Peter Ma | Innovators of Tomorrow | Intel Software

Peter Ma | Innovators of Tomorrow | Intel Software


Welcome to Innovators
of Tomorrow. I’m your host, Wendy
Boswell, here to bring you the sights, sounds,
and inspirational work from developers and
our innovator community from around the globe. Today, we are talking to Intel
Software innovator, Peter Ma, about his history
with hackathons, his incredible winning streak,
and the projects that have been inspired by these events. Let’s get this started. [MUSIC PLAYING] Welcome to the show Peter, and
thanks for joining us today. So in addition to being an
Intel Software innovator, you’re also a professional
hackathon competitor. Can you tell us about what
got you into a hackathons and how you manage to
do so well at them? So thanks for having
me out, Wendy. I think everything
started as a kid, that I’ve always been
intrigued by new technologies. My very first
developer challenge was sponsored by
[INAUDIBLE] Conference. So after winning that,
I was able to give a TEDtalk at TED Global 2010. And that really inspired me
to compete more and build out more prototypes. I think I do well
in most hackathons because I focus mostly
on how technologies can better people’s lives than
what technologies can do. So all these projects that you
come up with at hackathons– do they come from real
life ideas and problems that you’re trying to solve? So most of the projects
come from the problems I have within daily life. But hackathon provides a perfect
opportunity to build it out because I have an immediate
audience to validate my idea, as well as finding help. OK so, that actually really
makes a lot of sense. And some of the
bigger projects that have come out of that thinking
are things like Anti-snoozer, Grindbit, Dr. Hazel. Can you tell us a little bit
more about these projects? So Anti-snoozer is a drowsy
detection system for people who drive behind the wheel. That was inspired by
my aunt’s accident while my uncle was
driving drowsy. She ended up being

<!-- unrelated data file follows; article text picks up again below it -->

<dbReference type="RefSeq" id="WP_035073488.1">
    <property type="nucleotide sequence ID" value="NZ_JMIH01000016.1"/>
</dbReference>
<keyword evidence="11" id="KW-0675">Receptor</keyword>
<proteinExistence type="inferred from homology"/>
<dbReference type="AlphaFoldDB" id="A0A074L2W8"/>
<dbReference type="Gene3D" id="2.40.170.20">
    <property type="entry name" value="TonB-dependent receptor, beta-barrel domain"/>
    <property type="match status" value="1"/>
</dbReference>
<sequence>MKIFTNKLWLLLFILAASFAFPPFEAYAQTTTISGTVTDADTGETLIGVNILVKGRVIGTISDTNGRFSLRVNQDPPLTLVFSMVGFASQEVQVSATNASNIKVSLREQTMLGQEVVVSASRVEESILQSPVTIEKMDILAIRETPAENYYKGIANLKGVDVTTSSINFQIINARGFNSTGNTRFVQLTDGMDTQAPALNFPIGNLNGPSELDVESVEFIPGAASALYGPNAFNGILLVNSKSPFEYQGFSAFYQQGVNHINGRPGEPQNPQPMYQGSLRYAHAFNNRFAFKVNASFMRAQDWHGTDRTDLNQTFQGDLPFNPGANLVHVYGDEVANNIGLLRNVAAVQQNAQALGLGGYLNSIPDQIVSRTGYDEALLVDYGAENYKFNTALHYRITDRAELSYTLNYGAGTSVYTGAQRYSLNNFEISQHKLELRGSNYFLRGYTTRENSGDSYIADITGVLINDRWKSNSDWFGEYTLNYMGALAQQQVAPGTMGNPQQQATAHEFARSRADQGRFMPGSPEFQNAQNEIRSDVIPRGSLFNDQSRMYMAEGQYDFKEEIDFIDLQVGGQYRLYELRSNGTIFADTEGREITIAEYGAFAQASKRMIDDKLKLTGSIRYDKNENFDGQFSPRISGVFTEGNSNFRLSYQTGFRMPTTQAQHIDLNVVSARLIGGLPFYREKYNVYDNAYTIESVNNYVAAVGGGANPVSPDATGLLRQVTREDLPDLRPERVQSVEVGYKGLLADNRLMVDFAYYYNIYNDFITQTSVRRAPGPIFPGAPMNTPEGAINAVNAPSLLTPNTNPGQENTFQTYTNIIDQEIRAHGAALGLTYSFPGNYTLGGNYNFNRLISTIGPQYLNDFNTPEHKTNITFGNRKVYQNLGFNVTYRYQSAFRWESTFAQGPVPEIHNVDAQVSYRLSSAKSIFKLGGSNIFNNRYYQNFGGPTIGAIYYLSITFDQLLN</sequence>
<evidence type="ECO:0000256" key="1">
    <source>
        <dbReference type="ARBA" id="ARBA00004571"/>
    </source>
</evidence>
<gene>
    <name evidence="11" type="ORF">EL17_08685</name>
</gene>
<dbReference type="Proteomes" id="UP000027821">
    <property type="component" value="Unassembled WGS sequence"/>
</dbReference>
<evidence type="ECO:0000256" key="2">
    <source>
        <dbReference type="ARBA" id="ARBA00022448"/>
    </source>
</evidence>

permanently disabled. That won the AT&T
developer Summit hackathon. And also, I’ve been
given the chance to show John Kerry
the demo last year. This year, I have open
sourced the entire project, so the community
can take it further. The Grindbit is a headband
that detects teeth grinding. I actually grind
teeth, myself, so I try to find a way to track that. Vehicle rear vision
was for my old car because it didn’t have
a camera to look behind. I used [INAUDIBLE] camera
and [INAUDIBLE] radar so it can assist me
while I’m parking. Through that project,
I learned how to detect dogs and
cats while parking. And I was able to use
the exact same skill to build Dr. Hazel, which is to
detect melanoma and other skin cancers. So Dr. Hazel has actually
really taken off. Can you tell us a little
bit more about that project? So Dr. Hazel is an AI that
can detect skin cancer. My co-founder,
Mike, and I recently built that out in a hackathon. We used [? Cafe ?]
Intel [INAUDIBLE] Cloud, and [INAUDIBLE] computing
stick so we can detect it real-time and offline. After building it
out, we were covered on TechCrunch, Wall Street
Journal, and many other media outlets. Right after the coverage, we
received hundreds of e-mails where people asked
me for beta requests as well as sending us
their photos of their moles so we can improve
our AI training. Right now, we’re talking to
institutions and investors to see how to take this forward. That is really cool. It’s going to be
interesting to see where Dr. Hazel is going to go. So with all of the ideas
and projects that you have at hackathons, there’s got
to be an interesting innovation process around this. So what is the hardest
part of innovating for you? So all startups, the ideas
are the easiest and execution is the hard work. But the hardest part is still
finding the product market fit. I’ve built out hundreds of
prototypes [INAUDIBLE] by now, but very few of them actually
gain people’s interests. When you show people the
demo, they’re all impressed. But it’s the follow up
e-mails what really counts. Yeah, I think
there’s a theme here that all of your
projects and ideas are geared towards helping
people in a positive way. So what’s the
inspiration behind that? So I really believe technology
is here to advance humankind and to reduce suffering. As a developer, I
think it’s my duty to utilize the best technologies
to make a difference. And hopefully along
the way, I can inspire others to do the same. That’s amazing. Using technology to help
others in a positive way, that’s really what
it’s all about. Peter, thanks for
coming on today and sharing your work with us. We really appreciate it. Thanks for having me on, Wendy. You can connect with Peter and
follow along with his projects at the link provided. Also, we’ve included
a link so that you can learn more about the Intel
Software innovator program. That wraps up this
installment of the show. Be sure to like this video and
subscribe to the Intel Software YouTube channel to keep
learning about the innovators of tomorrow. And on behalf of an
amazing video crew, thanks for tuning in. And we’ll see you next time.

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